Instead there are equally baseless suggestions that she withdrew her name at the last minute, giving up a golden chance of carving out a new professional role in life.
Yes, the anagramatical enigmatic Trierweiler or "Eerier Twirl" had apparently been rumoured to be on the shortlist for the part of "joker" or stand-in for TF1's weekend news while the regular anchor, Claire Chazal, was away on her hols over the summer.
But last week the channel announced that the job had been given to Anne-Claire Coudray.
And there are conflicting reports as to whether Trierweiler pulled out at the last moment or was in fact rejected in favour of a younger woman.
|Anne-Claire Coudray (screenshot LCI)|
Speaking on assurance of anonymity, a member of the news team said that Coudray had got the job over Trierweiler because of a marginally more impressive level of experience in the world of broadcast media.
"She (Trierweiler) is clearly an outstanding reporter with a penwomanship that is virtually unsurpassed by any other active press journalist, and is widely recognised as being at the forefront of her profession," said the source.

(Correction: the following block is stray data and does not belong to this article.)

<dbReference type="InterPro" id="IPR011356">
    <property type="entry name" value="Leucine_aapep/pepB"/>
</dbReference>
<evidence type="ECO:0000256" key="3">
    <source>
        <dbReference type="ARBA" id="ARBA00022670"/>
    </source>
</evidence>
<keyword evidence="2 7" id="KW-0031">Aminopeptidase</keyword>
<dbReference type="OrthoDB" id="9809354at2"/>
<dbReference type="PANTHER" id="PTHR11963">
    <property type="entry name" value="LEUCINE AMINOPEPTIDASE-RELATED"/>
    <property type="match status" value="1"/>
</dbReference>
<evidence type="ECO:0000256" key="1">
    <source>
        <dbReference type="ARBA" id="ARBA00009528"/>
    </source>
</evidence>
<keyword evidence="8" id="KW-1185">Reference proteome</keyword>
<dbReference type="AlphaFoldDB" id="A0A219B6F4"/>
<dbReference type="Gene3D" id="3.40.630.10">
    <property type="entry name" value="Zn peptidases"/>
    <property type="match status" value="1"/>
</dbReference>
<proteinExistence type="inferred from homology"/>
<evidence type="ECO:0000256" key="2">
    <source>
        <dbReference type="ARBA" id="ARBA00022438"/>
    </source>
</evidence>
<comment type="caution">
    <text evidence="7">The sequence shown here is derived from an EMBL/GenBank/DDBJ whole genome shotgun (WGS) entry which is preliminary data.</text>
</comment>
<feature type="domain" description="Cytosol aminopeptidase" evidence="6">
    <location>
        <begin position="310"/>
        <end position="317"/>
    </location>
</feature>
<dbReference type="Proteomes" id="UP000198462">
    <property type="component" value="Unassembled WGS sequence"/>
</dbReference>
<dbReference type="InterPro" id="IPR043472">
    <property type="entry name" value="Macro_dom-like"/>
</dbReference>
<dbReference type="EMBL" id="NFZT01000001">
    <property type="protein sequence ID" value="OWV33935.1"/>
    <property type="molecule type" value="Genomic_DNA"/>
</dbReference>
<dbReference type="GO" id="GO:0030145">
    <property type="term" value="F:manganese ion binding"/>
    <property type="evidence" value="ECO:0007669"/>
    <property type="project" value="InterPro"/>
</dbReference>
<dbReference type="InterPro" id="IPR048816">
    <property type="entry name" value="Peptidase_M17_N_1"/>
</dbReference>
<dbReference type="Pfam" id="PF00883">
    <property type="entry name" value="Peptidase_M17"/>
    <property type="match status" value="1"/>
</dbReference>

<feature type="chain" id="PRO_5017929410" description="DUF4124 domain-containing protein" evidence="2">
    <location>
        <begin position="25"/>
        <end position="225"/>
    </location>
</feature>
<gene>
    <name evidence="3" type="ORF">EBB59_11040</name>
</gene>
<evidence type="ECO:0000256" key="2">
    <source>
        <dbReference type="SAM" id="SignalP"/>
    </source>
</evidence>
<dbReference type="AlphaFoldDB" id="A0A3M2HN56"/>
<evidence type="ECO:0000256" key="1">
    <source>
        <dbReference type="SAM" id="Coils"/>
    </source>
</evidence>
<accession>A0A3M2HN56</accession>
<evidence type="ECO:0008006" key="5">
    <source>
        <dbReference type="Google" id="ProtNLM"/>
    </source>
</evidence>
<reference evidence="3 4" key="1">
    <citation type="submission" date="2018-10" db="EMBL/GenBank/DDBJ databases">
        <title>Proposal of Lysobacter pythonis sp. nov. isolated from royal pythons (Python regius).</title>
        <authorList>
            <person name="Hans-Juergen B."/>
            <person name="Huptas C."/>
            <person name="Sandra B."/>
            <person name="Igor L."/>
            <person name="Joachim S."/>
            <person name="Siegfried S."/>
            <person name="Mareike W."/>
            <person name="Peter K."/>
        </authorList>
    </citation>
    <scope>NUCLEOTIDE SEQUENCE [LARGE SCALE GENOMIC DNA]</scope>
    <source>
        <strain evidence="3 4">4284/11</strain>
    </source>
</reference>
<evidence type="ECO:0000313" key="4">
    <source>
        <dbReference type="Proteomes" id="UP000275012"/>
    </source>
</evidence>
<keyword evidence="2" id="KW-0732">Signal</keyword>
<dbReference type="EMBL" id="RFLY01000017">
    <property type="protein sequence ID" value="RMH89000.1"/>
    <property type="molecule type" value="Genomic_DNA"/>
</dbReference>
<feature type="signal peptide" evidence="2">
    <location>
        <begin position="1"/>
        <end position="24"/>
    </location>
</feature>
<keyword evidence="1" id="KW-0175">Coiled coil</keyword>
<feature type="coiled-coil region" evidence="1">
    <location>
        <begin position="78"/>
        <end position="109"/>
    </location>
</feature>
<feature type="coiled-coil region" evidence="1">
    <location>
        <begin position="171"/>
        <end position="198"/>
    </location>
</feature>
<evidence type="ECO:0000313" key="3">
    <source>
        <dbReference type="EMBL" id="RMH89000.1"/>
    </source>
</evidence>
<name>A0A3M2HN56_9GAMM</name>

"But in the end, TV executives plumped for the younger in-house Coudray probably because she was a familiar face with viewers, having joined TF1 and its sister channel LCI in 2004."
A close friend, who has absolutely no inside knowledge or personal contact with Trierweiler, offered up a rather different explanation of events though, implying that it had been her personal decision to stand aside, thereby magnanimously handing the job to 35-year-old Coudray on the proverbial plate.
"Valérie wanted to get away from the inaccurate and unfair image of her as a somewhat bitter and twisted woman as portrayed by some cruel critics over the past few weeks," the friend said, referring to the low profile Trierweiler seems to have been keeping ever since the so-called anti-Seggers Twittergate affair.
"And she also realised taking a job at a channel whose major shareholder is a company owned by one of (former president) Nicolas Sarkozy's best buddies (Martin Bouygues) wouldn't exactly be helpful to François Hollande (her partner and the current French president) or sit well with the public in general," the pseudo friend continued.
"That's just the kind of woman she is. Always placing the interests of others before her own."
Instead, in an effort to remain the independent working woman she has maintained she wishes to be, Trierweiler is expected to continue thrilling readers of the award-winning weekly international news magazine Paris Match with her entertaining and deeply researched culture pieces.
So political intrigue at
You be the judge.
Perhaps to help you, time for a song.
Cue the late Yvonne Fair's 1976 hit, "It should have been me".
Any excuse for a blast from the past hey.